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I Just A Guest Here




If there’s one thing I must, I must, I MUST keep in my mind every day, one thing to remember, one thing to drive my actions …


… if there’s one thing I can – I must -- do to keep me moving forward in a positive, productive way, one that benefits not only me but others as well, it’s to understand, believe and act according to this statement:


I’m just a guest here.


Wherever “here” is. In the world. In nature. In the town where I live. At my home. In this moment. In this life. In existence itself.


I’ll come and go, usually as I please or at least of my own volition; other times, reluctantly. Sometimes (albeit rarely), under duress or command. For you, maybe that order is flipped, and if it is, I’m sorry for that. I truly am.

The thing is, as much as I want to control things, as much as I want things (both tangible and conceptual) to “go my way,” I must, I must, I MUST always remember, I’m not the final arbiter of what’s right and wrong. I’m not the center of anything (except myself). And I don’t “own” this place. (None of us does.)


No, I’m just a guest here. Temporary and transient; permanence set aside only for what I am to myself simply because I can’t get away from me.


But even that isn’t truly permanent because since I’m temporary (at least from a concrete, conscious state; we all have our beliefs about what happens after we play out the string here on Earth) there will come a day when even I’m no longer with myself.


And what will I leave behind? What will be my legacy? Will it be dear memories inspiring those who are left after I’m gone, or will it be defined more aptly as an “aftermath”?


This all sounds heavy and deep and maybe it weirds you out. Or maybe it makes you wonder if I’m OK. Maybe it should (sound heavy and deep and weird you out).


And yes, I’m OK.


I’ve just been thinking about my place here; and frankly, about all of us and our respective, microscopic, temporary roles we play as guests in this massive space (the physical and the “other"). And that thinking gave me perspective.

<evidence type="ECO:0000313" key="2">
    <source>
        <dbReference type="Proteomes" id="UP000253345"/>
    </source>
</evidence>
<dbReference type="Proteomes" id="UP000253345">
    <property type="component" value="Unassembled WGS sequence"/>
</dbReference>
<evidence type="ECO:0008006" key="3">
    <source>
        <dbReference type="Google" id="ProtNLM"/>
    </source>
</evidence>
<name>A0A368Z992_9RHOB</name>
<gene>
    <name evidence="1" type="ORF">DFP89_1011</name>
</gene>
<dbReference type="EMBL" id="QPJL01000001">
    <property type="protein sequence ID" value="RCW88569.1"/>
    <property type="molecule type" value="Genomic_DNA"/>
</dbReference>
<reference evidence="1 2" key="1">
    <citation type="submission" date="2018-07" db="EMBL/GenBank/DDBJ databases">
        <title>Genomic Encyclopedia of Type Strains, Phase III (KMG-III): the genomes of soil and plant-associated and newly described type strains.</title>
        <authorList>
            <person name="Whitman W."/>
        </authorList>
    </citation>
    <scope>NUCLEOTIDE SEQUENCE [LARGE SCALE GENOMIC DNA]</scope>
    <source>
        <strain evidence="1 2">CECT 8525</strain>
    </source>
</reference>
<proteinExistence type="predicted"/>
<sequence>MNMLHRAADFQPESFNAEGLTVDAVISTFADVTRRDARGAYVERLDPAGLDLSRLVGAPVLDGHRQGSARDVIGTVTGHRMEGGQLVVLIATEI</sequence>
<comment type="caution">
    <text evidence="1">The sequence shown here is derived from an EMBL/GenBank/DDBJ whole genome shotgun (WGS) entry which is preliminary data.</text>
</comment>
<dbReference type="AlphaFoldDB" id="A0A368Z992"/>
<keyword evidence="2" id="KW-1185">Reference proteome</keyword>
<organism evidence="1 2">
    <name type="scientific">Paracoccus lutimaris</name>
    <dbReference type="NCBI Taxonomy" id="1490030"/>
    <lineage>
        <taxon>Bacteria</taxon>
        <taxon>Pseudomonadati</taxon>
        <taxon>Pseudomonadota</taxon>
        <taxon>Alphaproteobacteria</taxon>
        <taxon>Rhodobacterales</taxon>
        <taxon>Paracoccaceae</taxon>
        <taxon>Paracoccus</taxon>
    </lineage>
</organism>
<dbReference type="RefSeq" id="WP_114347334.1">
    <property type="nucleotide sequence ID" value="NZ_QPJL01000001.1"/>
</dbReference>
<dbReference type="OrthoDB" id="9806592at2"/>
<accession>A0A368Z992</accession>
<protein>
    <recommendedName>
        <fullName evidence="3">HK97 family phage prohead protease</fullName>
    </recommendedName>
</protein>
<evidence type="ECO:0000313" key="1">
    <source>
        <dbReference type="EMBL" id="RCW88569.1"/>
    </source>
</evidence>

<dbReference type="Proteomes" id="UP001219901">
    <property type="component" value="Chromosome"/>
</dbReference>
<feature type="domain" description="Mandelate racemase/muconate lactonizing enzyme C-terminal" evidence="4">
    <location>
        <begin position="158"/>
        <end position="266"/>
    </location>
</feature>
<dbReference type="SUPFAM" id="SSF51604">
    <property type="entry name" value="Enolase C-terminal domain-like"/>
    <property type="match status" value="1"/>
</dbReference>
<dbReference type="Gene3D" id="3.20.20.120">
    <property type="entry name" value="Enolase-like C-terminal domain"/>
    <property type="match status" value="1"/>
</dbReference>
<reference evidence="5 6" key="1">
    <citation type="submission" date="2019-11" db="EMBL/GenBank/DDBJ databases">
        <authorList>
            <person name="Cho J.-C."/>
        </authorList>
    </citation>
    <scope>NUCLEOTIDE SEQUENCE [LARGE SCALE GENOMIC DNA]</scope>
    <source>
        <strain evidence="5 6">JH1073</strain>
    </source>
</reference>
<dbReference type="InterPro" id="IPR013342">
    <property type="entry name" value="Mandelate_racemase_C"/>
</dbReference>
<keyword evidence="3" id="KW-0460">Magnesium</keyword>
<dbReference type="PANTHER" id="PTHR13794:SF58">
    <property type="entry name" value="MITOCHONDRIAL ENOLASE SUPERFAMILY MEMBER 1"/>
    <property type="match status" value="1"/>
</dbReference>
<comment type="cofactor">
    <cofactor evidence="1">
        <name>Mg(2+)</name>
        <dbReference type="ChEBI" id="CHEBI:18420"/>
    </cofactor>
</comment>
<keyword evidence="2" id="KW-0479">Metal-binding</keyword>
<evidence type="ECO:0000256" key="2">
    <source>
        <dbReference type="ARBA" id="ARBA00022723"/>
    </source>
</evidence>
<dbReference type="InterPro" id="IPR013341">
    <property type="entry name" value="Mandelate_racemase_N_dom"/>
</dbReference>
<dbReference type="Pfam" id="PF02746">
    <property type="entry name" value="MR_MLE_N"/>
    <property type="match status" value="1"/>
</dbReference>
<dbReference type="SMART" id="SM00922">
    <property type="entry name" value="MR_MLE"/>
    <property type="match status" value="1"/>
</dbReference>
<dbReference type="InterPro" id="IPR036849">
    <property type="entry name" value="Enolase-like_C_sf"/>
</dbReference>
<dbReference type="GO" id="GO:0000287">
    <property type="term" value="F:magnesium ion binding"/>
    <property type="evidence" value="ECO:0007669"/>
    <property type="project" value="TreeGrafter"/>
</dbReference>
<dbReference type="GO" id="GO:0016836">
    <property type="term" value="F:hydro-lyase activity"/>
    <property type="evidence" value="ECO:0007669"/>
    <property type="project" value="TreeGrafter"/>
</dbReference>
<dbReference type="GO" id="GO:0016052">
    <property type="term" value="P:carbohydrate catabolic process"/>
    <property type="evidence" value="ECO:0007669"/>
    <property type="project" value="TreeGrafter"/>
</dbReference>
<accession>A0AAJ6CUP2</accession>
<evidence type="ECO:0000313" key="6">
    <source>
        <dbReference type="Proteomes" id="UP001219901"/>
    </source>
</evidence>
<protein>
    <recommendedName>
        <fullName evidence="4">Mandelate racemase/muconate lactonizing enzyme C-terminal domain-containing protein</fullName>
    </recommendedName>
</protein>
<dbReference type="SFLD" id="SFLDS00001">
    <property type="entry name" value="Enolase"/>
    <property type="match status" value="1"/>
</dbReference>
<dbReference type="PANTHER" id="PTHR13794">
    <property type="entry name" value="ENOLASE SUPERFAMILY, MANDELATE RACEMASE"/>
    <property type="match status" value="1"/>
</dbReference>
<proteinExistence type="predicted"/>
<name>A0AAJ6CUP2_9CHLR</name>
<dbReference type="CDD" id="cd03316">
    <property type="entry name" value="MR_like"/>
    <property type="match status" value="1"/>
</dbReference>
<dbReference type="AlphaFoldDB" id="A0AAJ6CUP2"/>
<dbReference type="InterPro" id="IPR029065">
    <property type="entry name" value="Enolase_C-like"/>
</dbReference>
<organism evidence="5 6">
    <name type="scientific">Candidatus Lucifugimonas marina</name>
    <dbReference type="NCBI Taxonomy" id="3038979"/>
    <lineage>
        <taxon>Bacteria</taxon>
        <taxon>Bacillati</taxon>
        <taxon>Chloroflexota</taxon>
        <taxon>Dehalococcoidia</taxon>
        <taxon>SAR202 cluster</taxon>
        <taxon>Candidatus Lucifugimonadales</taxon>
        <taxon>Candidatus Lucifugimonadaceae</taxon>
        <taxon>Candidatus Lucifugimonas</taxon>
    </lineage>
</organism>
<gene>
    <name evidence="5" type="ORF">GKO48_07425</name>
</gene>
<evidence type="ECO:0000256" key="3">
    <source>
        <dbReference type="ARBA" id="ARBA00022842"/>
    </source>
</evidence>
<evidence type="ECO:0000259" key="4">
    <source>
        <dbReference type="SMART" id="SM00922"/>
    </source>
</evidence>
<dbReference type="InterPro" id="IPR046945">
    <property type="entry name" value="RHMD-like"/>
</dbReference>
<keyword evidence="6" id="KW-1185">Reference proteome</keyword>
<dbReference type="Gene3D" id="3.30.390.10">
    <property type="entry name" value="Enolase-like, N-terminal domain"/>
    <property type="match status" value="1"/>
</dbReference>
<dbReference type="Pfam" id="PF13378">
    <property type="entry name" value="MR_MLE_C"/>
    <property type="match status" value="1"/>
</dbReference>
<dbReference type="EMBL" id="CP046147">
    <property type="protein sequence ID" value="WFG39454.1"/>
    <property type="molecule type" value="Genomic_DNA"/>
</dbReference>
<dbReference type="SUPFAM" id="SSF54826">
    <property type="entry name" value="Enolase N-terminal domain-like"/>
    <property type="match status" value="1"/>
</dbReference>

In the big picture, the things I own – the tangibles, the “stuff” -- don’t matter. Because those are only valuable to me. Yet, so often, those are the very things I (and maybe you as well) hold closest and defend the fiercest, for fear of them being taken away.


And when we have that fear of losing the things we own or the freedoms or beliefs we hold dear, it’s easy to lose sight of the bigger picture. It’s easy to think “me first.” We all do it on some level. That’s not a bad thing, and I’m not saying you shouldn’t treasure what you have, the things you believe and the people you keep close to you. You should.


However, as a guest here, I must keep reminding myself that everything is bigger than me. And while it’s OK to use what I have, what I treasure and what and whom I love to form who I am, I am still just a guest here, and as such, I must respect others, listen to them and work with them to help figure out what’s best for the larger group, for the longer term and for the betterment of the whole, without losing who I am, and what I love, value and treasure.


And when I do, I’ll listen more, bend a bit to be more accepting, and frankly, probably realize some of my own fears haven’t been completely rational or justified.


Maybe you and I don’t like the same things. Maybe we don’t have the same beliefs. Maybe we don’t understand each others’ passions, needs or situations because they don’t match up with our own. That’s just being human, and it can be a wonderful thing. But if we lose sight of our respective places in all this, it can also be destructive.


Since we’re all temporary visitors to this time and place, our direct impact on others with our beliefs, passions and actions will come and go, but those influences could last long after we’re gone. Maybe that influence only affects a few; maybe hundreds, or maybe this entire place of which we are -- let’s not forget – just guests.


I’m rambling, and it’s because I’m frustrated, tired, fearful and frankly, disappointed, in so many things that we – as guests here – are doing to one another. And I’m disappointed in myself for adding to that uncertainty, fear, mistrust and noise. Admittedly, I’m not always a good guest here, often wasting the precious time I’ve been allotted, not respecting my host(s), and in general, too often worrying about myself at the expense of others.


I want and need to change that. Because there’s no excuse for being a bad guest, no good reason to take advantage of a situation at someone else’s expense or for selfish reasons.


Temporary is the only permanence, and we’re all short-term lodgers, visitors, voyeurs, vacationers and sometimes (for better AND worse) warriors in this thing that is existence.


But what I (and I use the first person because I can’t and won’t suppose or suggest you do the same; that’s not my right or privilege) should be doing instead is realizing that as a guest in all the aforementioned places (the physical and the “other”), I should instead value what is important to those things that make me a guest, the things that show I can and want to spend my time living as the best person I can be, to listen, to contribute and to inspire other guests in a positive, productive way.


And if I do, maybe, just maybe, I can change something for and about myself that will make me a better person. And, maybe, just maybe, my actions will influence others: maybe a few, maybe hundreds, or maybe this entire place of which I am, and will be until the day I’m gone …


… just a guest.


Thank you for indulging me. Peace.


© 2022 David R. Haznaw





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